Geisel Professor Harnesses AI to Act Like a Patient

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Medical students can hone diagnostic skills using an app created by a Dartmouth team.

Geisel student and professor using app.
Nsomma Alilonu, MED ’26, and Geisel professor Thomas Thesen test the interactive voice component on the AI Patient Actor app. (Photo by Katie Lenhart)

A new application developed at Dartmouth and geared to medical students is tapping the power of artificial intelligence to role-play as a patient.

And it is using tools from ChatGPT, the chatbot from OpenAI, to make it possible.

Created by a team led by Thomas Thesen, associate professor of medical education at Geisel School of Medicine and director of the Neuroscience-Informed Learning and Education Lab, the AI Patient Actor app helps second-year medical school students practice interacting with patients and sharpens their diagnostic and interpersonal skills.

Medical schools often employ people who act as patients based on a script that includes a medical history and the symptoms they are experiencing, Thesen says. Medical students are given the opportunity to interact with the actors, learning how to do everything from establishing a bedside rapport to developing a final diagnosis by quizzing the patient actors about symptoms.

But hiring and training to act as patients is resource-intensive, limiting the frequency with which the mock interviews are available as learning experiences to budding medical professionals.

When ChatGPT began to make waves for its ability to mimic human conversations, Thesen hit upon the idea of creating virtual patients. His first text-based prototype for the app drew from medical case histories prewritten by Thesen and was powered by ChatGPT’s language model to answer students’ questions with a conversational ease.

The app can be thought of as a customized version of ChatGPT, says Thesen, allowing educators to create a database of tailor-made cases that would be most instructive for students learning the ropes of clinical history-taking and diagnosis.

To develop the app further and make it deployable on the web, Thesen teamed up with Simon Stone, a research data science specialist at Dartmouth Library. “Simon had the skills to make the app really user-friendly and take it to the next level. Without that, it would have probably stayed on my laptop,” says Thesen.

Thesen debuted AI Patient Actor in his ongoing Neuroscience and Neurology course that medical students take in their second year. Students have the option to practice diagnosing two or three cases every week that are related to the diseases they learn about in class.

The clinical information behind the app is richly detailed. Not only does it enumerate routine vital signs and relevant symptoms, but the app also reports back lab results for tests that a doctor would likely need to differentiate between diseases that are symptomatically similar.

In Thesen’s course, for example, students were learning to diagnose neurological conditions. After asking a set of preliminary questions, the student could say, “I’m ordering an MRI.” The app would then present the test results and the student could be more certain based on the MRI images that the patient was showing signs of Alzheimer’s and not Parkinson’s disease.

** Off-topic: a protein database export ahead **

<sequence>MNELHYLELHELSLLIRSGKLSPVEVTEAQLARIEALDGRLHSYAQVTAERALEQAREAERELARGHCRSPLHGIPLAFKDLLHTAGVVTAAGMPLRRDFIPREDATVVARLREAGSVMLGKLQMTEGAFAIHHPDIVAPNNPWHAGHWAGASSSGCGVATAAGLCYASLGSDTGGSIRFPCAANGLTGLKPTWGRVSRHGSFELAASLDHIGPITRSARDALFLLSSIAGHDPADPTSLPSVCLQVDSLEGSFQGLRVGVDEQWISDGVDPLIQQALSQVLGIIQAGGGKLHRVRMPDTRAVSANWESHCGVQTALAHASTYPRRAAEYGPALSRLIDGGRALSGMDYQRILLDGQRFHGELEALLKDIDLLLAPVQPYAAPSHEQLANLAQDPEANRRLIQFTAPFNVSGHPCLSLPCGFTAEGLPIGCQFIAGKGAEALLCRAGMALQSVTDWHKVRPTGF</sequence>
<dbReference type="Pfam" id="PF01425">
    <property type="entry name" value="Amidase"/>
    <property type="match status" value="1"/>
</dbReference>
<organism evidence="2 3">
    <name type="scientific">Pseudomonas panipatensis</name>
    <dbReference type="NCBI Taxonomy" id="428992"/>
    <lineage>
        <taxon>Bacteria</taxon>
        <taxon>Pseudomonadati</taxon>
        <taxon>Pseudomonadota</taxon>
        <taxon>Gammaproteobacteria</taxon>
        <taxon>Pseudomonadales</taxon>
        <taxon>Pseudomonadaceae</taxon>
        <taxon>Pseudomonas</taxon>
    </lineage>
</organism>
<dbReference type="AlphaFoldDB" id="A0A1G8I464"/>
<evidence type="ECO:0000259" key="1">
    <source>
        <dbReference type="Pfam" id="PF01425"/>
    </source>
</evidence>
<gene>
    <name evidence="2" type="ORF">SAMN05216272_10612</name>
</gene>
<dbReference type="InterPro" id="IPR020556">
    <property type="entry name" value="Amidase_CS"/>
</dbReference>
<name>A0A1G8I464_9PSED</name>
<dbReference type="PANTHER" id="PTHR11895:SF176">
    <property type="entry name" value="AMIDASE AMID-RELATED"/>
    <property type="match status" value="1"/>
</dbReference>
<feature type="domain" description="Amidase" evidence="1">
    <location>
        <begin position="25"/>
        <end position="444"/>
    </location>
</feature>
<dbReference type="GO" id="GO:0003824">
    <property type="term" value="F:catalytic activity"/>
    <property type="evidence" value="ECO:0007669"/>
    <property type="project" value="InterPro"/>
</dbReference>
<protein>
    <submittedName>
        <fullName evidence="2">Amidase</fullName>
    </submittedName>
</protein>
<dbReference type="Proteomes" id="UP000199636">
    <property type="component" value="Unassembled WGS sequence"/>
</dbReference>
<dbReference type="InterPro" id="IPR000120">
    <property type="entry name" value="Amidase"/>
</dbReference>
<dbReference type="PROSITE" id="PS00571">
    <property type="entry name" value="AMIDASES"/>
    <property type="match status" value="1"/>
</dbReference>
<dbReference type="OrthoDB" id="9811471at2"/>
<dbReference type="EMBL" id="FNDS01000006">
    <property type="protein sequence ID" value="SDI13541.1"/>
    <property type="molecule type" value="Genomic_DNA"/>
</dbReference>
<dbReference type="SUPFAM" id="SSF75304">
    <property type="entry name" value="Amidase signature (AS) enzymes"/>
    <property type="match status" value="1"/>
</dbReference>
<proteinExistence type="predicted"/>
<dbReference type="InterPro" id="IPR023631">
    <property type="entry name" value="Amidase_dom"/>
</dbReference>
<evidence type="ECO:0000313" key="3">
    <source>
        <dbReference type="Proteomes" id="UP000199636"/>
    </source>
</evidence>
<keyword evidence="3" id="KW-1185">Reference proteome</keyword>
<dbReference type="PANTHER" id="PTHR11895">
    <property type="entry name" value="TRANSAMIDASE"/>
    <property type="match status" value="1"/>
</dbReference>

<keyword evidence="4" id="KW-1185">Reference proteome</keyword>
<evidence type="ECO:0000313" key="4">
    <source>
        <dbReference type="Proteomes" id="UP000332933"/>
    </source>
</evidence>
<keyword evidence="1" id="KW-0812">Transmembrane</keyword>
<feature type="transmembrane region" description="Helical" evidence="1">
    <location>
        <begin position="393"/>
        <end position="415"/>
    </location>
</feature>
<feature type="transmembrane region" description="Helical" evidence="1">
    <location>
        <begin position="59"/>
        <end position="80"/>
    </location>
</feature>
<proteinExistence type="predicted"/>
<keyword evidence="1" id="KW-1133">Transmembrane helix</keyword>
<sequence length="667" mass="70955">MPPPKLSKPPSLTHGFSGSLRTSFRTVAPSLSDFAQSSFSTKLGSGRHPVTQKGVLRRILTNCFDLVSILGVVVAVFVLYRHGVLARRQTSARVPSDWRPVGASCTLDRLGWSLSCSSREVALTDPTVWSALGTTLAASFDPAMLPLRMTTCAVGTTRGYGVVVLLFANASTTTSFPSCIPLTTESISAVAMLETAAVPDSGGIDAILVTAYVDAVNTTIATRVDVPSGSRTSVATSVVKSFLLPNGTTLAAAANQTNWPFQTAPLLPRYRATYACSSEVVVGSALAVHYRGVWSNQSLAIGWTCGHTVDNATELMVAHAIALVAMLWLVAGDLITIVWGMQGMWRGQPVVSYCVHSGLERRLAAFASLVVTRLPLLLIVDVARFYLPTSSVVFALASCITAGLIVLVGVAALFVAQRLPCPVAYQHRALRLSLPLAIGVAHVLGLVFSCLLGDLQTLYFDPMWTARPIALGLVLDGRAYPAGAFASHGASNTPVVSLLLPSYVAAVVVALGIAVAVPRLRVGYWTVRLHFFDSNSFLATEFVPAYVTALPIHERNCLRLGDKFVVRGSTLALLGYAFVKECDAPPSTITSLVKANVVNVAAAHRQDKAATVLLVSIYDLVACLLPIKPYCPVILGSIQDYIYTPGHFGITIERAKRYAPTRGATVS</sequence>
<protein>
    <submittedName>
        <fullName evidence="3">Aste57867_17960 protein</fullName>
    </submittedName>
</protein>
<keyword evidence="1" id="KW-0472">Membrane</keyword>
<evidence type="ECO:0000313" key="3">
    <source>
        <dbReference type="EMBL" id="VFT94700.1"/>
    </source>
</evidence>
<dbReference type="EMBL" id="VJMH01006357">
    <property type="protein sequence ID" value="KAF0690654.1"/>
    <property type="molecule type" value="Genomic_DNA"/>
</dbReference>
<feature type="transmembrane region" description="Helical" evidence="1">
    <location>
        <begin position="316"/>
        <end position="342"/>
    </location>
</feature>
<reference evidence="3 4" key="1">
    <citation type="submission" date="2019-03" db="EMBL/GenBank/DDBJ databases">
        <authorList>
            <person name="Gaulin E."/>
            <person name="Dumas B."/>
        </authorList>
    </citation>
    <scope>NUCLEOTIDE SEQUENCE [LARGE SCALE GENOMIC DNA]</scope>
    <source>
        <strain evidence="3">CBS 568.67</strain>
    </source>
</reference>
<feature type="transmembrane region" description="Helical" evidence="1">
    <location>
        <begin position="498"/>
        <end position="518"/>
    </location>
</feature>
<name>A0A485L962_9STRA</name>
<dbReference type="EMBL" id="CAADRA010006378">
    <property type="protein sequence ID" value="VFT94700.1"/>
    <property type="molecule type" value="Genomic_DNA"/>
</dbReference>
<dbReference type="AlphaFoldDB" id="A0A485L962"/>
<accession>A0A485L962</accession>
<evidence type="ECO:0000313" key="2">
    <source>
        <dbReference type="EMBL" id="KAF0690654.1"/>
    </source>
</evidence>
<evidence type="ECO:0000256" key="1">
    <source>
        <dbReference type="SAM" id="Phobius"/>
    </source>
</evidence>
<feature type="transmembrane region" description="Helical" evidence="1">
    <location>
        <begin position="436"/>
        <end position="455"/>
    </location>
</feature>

Students receive individualized feedback on their interaction with the patient based on an evaluation rubric built into the app. They can use the feedback to have another go at the interview, improving their clinical and diagnostic skills with each turn.

Modeling a clinical interaction with a virtual patient is an easy first step before graduating to actual clinical settings or even mock interviews with actors, says Nsomma Alilonu, a second-year Geisel student who worked with Thesen on the experimental design for evaluating AI Patient Actor, creating a feedback rubric and providing a student’s perspective on the app’s functionality.

“It’s a very good way to practice interviewing patients in a stress-free environment and get formative feedback,” she says.

Alilonu majored in computer science as an undergraduate and was thrilled to explore new ways of integrating medicine and technology through this project. “Even if just one patient can benefit from having a doctor who has refined their skills by practicing with our app, it’s really worth it,” she says.

“While our initial experiences with the AI Patient Actor app have been exceptional, we are undertaking a rigorous scientific experiment to validate its performance,” Thesen says. This validation study looks at the accuracy of the patient simulation and the generated feedback and assesses the implicit bias in the large language model’s responses that may occur as a result of biases in the training data.

Since its debut, the team has added several features to the app. Besides English, AI Patient Actor is now available in Spanish and Swahili and can be expanded to other languages as well. They started with these languages, Thesen says, because Geisel offers students a Spanish Medical Pathway as part of its curriculum and the team has begun a partnership to train medical students at Aga Khan University Medical College in Kenya.

Users now have the option to speak to their virtual patients. The latest update allows users to choose between text or voice as input or output, enabling students to have a verbal conversation with their virtual patient.

Eventually, the team hopes to scale the AI Patient Actor app and make it available to medical educators outside the Dartmouth community.

“In higher education there is a prevailing fear that AI will take the human side out of learning,” says Thesen. “The beauty of this way of using AI is that it actually helps students to become better communicators and ultimately connect better with their patients.”

Harini Barath